DEAN OF THE FACULTY REPORT
Dean Muriel Poston had a few brief remarks. Two faculty members received awards: Professor Michael Rohlf has received a post doctorate from the Mellon Foundation and he will spend the next two years at Brown University; and Professor Crystal Moore has received a Hartford Fellowship that will allow her to continue her research on aging and health care delivery here in the capital region. It has been an incredible year to see the faculty recognized by the external community. Also, the Molecules That Matter symposium was held yesterday; it was organized by Professor Ray Giguere, John Weber, and Professor James Rik Scarce. It was marvelous how faculty engaged in that conference, which offered a wonderful opportunity to link some of the issues facing science and society in the 20th century. She encouraged everyone to think about how to connect the upcoming Tang exhibit to their curriculum as the show continues to develop. Dean Poston highlighted a few things that she hopes will occur over the summer that will come back as recommendations or reports in the fall. CAPT will continue to work on the interdisciplinary lines issue and hopefully bring recommendations to the faculty in the fall so we can move forward with the appropriate structure in the handbook to address that issue. There is also a taskforce on course releases jointly organized by FEC and the Dean of the Faculty office. Hopefully a preliminary report will be submitted by the first of June, but it will probably be an ongoing process.
Dean Poston also mentioned two institutional searches that were convened in the spring semester. One is for Director of Intercultural Studies, chaired by Professor Paty Rubio, which will be a tenure-track line that is open in any discipline. She encouraged everyone to think about how that might connect to their department and the ways in which the department can support that institutional endeavor. The department chairs and program directors have a copy of the position description as it has been advertised and it will be readvertised in the fall with the search completed during the next academic year. There is also a search for a Sponsored Research Officer to replace the position that has been held by Professor Bob DeSieno. That position has been restructured to support external funding activities for the entire faculty not just for the natural sciences. Professor Mark Hofmann is chairing that search committee and the position description has also been distributed to the departments. It would be helpful to share the position description with professional associations if that is appropriate. Dean Poston thanked everyone for welcoming her into the community. Dean Poston stated that the College is at a transformative moment as President Glotzbach mentioned and she is hopeful that everyone will work together to see that change as it occurs.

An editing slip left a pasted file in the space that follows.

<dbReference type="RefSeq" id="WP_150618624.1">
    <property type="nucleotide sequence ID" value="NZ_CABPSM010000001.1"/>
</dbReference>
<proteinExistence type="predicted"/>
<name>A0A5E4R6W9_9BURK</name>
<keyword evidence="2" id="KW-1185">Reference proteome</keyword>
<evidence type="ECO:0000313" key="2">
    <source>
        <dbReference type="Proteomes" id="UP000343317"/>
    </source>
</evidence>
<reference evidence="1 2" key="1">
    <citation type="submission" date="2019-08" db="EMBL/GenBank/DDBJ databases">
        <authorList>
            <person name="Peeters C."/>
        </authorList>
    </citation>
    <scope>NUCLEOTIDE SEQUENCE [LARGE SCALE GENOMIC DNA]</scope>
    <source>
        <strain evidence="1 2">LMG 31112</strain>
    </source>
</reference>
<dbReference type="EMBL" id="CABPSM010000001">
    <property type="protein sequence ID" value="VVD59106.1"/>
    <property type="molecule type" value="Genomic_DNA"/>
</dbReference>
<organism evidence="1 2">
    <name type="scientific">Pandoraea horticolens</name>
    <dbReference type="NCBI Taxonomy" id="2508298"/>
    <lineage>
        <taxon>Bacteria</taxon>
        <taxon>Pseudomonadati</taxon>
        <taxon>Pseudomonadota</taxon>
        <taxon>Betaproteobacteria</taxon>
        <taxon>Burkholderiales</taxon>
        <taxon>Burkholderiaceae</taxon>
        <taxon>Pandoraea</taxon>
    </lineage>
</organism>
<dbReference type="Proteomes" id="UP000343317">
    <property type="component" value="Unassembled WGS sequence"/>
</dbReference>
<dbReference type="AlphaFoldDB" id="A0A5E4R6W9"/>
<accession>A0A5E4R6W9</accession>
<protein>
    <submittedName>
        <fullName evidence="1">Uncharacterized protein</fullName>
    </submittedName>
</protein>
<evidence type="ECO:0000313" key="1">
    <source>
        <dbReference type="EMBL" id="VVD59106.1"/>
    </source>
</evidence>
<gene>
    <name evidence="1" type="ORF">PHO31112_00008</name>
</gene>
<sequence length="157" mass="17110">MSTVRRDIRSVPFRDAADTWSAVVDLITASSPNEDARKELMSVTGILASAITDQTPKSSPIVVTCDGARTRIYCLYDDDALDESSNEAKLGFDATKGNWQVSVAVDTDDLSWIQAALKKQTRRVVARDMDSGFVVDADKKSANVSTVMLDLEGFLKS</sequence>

DEAN OF SPECIAL PROGRAMS REPORT
Dean Paula Newberg thanked everyone for welcoming her this year. The Special Programs office is in the process of trying to accomplish many things, so hopefully some success and progress will be evident even by the end of the summer. There are fifty graduates this year for the UWW and MALS programs and everyone is encouraged to attend commencement on Saturday. This summer is the 20th anniversary of the Writer’s Institute and there will be a series of events, most of which Professor Robert Boyers is planning. On June 22, there will be the 22nd anniversary on the Surrey lawn to celebrate Skidmore’s participation with the NYS Council on the Arts and the Limon Company in the initiation of the program for long-term dance residencies in New York State. More than $3M direct dollars has come in from state budgets and well more than that from many institutions across the state who have hosted these organizations. The Limon Company was the first to apply and they spent their first summer here and this will be their third summer here and their 60th anniversary.
President Glotzbach asked Tracy Barlok of Advancement to give a brief update of where we are on the campaign front. Ms. Barlok stated that it was a milestone week for the College as we passed the $90M mark.
She thanked everyone for their efforts on this behalf. This is a very important time of the year as the fiscal year ends May 31 and we still have a little over a $1M to reach by June 1 in order to make a record annual fund of $5.5M.
President Glotzbach indicated that there will be a major announcement in June on the full extent of the Zankel request as we are working with the family on this.
Associate Professor Tim Burns, on behalf of the Faculty Executive committee (FEC), opened the floor for discussion of three motions introduced at the April 28, 2006 faculty meeting regarding “Faculty Handbook” amendments. (See Attachment A)
MOTION 1: Athletic Council revisions. There was no discussion; the motion was put to a vote and passed with all in favor.
MOTION 2: Committees of the Faculty revisions. There was no discussion; the motion was put to a vote and passed with all in favor.
MOTION 3: Committees of the Faculty and Honors Council revisions. There was no discussion; the motion was put to a vote and passed with all in favor.
A. Conferral of Degrees
President Glotzbach introduced Ann Henderson, Registrar and Director of Registrar and Institutional Research. Director Henderson thanked her staff for all their hard work and announced that Judith Stephens, Associate Registrar will be retiring in January. Ms. Henderson noted that there is one change on the Bachelor of Arts degree candidates: Nathaniel Douglas will be graduating with the Class of 2007, not the Class of 2006.
Ms. Henderson read the following four resolutions into the record:
RESOLVED, that the faculty of Skidmore College recommend to the Board of Trustees the granting of the Bachelor of Arts degree to 376 students of the Class of 2006 to be awarded on May 20, 2006.
RESOLVED, that the faculty of Skidmore College recommend to the Trustees the granting of the Bachelor of Science degree to 156 students to the class of 2006 to be awarded on May 20, 2006.
RESOLVED, that the faculty of Skidmore College recommend to the Trustees the granting of the Bachelor of Arts degree to 37 students to the class of 2006 upon satisfactory completion of degree requirements by August 31, 2006.